The term ‘reunion’ has been banded round these past few years, everyone’s doing it and everyones buying into it too, regardless of the “they’re doing it for the cash” sentiment in the back of all our minds. Tonight’s show and this current tour phase from Corrosion of Conformity is being dubbed a ‘Revival’ as if to try and remove itself from the reunion cliche.
Tonight, however, is a genuine reunion. In 2009 CoC returned to the stage after a 3 year hiatus, but without frontman and guitarist Pepper Keenan. Keenan being part of the monstrous supergroup Down meant that he was tied up with many touring schedules and not able to return to the fold. The fold, as it happens, went on putting out two albums and touring as a 3-piece playing the older, harder material (pre-Pepper) out on the road.
As Down go into a slumber, Keenan is back with his CoC brethren and here we are. Dusk on Oxford Road and the commuters heading home are filtering though a sea of band shirts heading into the University. The doors of the Academy are pasted in ‘Sold Out’ notices and punters are being patted down and waved through the doors. Everyone loves the pat down right?
Unfortunately, there’s a delay getting in and I miss the support Hang the Bastard‘s set.
“[they were] like Iron Monkey” a guy says to me at the bar. I nod my head in approval.
There’s no fanfare, no outlandish introduction; blink and CoC are onstage, bathed in blue LED washes.
“Thank y’all for showing up, couldn’t think of a better place to do this” says Pepper straight out of the gate and the slow steady encompassing of ‘These Shrouded Temples’ crawls into the room. The front row is a mix of filthy smiles and open mouths as a 9 year wait has come to an end. It’s an interesting opener and unexpected. When ‘Senor Limpio’ kicks in the crowd comes to life. Guitarist Woodie Weatherall is infectiously loving every second on stage. He grins wildly, mouthing the lyrics and gliding around alongside Pepper. His guitar is worn down and scratched; he may or may not have been using it as a wallpapering table at some point.
This is the very first show for CoC in their current formation, so there’s a hint of rust that takes a song or two to knock off, but after that the show ploughs through 90+ minutes of material from the Blind and Deliverance era through to 2005’s ‘In the Arms of God’. Mike Dean lurks over to the right carrying song after song with effortless groove; Reed Mullin hits so hard on the kit, yet looks barely out of breath.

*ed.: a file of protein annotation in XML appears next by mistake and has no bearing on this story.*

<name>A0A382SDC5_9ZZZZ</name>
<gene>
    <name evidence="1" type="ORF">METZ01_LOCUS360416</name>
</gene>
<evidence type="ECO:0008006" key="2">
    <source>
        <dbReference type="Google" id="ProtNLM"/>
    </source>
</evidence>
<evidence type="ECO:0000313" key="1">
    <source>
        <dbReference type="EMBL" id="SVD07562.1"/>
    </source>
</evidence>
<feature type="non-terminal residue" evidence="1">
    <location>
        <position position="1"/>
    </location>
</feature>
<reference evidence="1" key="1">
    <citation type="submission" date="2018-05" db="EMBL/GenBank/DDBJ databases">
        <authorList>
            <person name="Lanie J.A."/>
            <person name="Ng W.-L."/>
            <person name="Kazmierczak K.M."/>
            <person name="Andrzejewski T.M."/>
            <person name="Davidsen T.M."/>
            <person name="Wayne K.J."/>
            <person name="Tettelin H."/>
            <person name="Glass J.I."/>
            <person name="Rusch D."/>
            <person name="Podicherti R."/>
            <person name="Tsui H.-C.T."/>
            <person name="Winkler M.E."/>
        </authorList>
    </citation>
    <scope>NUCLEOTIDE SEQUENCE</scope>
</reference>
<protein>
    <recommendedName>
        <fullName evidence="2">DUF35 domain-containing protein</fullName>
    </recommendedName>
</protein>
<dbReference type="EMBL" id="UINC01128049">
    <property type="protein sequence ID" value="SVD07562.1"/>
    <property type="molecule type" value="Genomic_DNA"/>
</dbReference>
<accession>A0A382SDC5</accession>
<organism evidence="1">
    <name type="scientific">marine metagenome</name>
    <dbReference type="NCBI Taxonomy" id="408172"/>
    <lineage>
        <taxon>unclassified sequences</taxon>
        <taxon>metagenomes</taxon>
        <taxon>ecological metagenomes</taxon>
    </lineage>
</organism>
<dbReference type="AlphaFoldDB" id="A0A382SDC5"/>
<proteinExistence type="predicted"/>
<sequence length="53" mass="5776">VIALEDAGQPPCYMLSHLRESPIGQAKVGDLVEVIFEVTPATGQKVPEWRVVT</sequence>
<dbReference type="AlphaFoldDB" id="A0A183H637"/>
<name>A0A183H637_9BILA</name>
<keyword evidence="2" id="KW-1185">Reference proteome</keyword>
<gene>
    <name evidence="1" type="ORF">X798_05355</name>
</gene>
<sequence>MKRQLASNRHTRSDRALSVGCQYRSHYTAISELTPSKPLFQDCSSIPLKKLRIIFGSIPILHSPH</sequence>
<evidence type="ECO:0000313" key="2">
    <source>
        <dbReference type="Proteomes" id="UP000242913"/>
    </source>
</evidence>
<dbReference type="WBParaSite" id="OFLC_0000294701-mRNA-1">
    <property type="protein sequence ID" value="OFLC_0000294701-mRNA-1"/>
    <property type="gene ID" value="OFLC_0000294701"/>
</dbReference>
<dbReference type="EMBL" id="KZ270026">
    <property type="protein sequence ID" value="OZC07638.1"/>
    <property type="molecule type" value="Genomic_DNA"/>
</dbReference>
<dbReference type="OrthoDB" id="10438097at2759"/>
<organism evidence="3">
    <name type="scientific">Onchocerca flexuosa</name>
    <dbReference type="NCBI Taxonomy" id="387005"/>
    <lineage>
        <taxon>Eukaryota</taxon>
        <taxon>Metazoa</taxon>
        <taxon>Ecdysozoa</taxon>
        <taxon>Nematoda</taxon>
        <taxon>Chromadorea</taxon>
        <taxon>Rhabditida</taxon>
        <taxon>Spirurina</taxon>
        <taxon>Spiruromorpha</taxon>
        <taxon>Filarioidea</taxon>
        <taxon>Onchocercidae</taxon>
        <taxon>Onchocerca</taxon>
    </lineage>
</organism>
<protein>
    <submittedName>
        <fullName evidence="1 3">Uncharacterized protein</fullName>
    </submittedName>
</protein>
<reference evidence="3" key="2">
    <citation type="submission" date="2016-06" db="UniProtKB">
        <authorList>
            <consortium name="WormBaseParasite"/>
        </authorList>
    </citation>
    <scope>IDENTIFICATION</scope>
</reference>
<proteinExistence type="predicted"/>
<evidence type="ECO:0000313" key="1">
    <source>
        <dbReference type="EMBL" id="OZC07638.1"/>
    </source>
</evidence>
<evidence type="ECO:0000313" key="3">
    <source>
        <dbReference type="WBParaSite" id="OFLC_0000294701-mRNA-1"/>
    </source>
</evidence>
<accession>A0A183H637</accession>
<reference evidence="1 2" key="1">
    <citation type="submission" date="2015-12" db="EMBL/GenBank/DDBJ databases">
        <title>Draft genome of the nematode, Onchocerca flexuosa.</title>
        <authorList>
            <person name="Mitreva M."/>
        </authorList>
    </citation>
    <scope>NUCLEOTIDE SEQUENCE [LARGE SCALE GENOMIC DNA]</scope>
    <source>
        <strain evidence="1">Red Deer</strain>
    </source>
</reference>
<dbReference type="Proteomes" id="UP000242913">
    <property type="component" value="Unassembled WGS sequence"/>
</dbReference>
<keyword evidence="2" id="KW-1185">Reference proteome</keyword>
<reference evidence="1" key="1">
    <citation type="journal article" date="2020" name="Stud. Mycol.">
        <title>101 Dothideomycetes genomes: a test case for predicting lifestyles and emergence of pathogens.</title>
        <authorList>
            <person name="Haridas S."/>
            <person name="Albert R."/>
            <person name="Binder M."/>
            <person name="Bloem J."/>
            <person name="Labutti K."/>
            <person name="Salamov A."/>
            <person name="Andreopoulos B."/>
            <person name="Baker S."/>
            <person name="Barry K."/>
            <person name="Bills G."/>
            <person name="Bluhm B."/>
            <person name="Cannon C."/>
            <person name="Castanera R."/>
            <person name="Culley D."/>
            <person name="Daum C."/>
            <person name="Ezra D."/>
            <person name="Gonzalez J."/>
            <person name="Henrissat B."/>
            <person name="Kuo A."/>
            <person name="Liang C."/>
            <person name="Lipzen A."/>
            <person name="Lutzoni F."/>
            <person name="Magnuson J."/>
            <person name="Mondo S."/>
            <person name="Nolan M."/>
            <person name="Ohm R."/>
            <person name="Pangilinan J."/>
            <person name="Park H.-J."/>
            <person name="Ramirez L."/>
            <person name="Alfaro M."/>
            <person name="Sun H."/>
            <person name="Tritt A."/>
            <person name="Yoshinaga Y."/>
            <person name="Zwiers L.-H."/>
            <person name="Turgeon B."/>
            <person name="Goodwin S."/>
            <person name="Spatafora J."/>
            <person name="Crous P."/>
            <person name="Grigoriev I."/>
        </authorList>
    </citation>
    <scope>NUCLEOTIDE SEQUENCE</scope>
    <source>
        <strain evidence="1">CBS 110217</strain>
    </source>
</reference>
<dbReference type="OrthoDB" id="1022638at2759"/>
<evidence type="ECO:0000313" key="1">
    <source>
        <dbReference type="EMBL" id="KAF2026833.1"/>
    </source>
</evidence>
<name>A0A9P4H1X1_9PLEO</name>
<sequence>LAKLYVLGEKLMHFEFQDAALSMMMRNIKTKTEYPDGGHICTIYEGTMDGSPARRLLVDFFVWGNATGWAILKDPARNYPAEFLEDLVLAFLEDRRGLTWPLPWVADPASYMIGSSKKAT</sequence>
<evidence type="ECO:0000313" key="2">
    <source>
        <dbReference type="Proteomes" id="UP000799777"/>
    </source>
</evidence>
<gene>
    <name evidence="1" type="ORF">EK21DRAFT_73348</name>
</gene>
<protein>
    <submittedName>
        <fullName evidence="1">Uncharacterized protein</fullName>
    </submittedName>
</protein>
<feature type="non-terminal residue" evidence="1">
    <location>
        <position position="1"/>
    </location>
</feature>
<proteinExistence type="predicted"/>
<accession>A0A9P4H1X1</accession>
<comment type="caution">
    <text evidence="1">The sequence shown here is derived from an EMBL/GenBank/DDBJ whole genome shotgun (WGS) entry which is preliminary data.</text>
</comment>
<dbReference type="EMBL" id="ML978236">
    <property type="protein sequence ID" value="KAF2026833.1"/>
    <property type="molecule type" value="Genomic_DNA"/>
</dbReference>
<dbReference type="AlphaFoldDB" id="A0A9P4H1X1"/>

Keenan belts out ‘Heavens Not Overflowing’ to fists in the air and ‘Long Whip/Big America’ gets sang by nearly everyone in the venue. Both Keenan and Weatherman are fantastic players and Keenan’s technique is a little reminder that he is very much responsible for the soul that has seen Down have so much success too. ’13 Angels’ gives a breather, but is quickly followed by ‘Albatross’. Keenans voice soars alongside the barks and a flurry of feet and fists fly over the barrier as security get their quota of crowdsurfers in. This is a true greatest hits set (from the Deliverance era anyway) and as the temperature rises in the Academy they blast out the merciless trio of ‘Broken Man’, ‘Vote with a Bullet’ and ‘Clean My Wounds’ for the encore.
I leave sweaty, ears ringing and sore calves (I’m short, got to tip toe at times) -a lot has been put on Pepper returning to the band in the media and there’s an underlying vibe that he’s doing the rest of the guys a massive favour returning from the glories of Down. They undoubtedly fill bigger venues with this lineup, yes, and probably take home a better stash of cash, but for me tonight wasn’t the Pepper Keenan show. This was a true Corrosion of Conformity show. A band who, at least for me, seem complete in this form. A heavy metal band with groove, dynamism and raw musical talent – all of which seem rare things these days and the music is still just as relevant as it was 10 years ago.
Kings of the Rotten indeed. Welcome back Corrosion of Conformity, we’ve missed you.
– Matt Thomas
Venue: Manchester Academy
Support Band: Hang The Bastard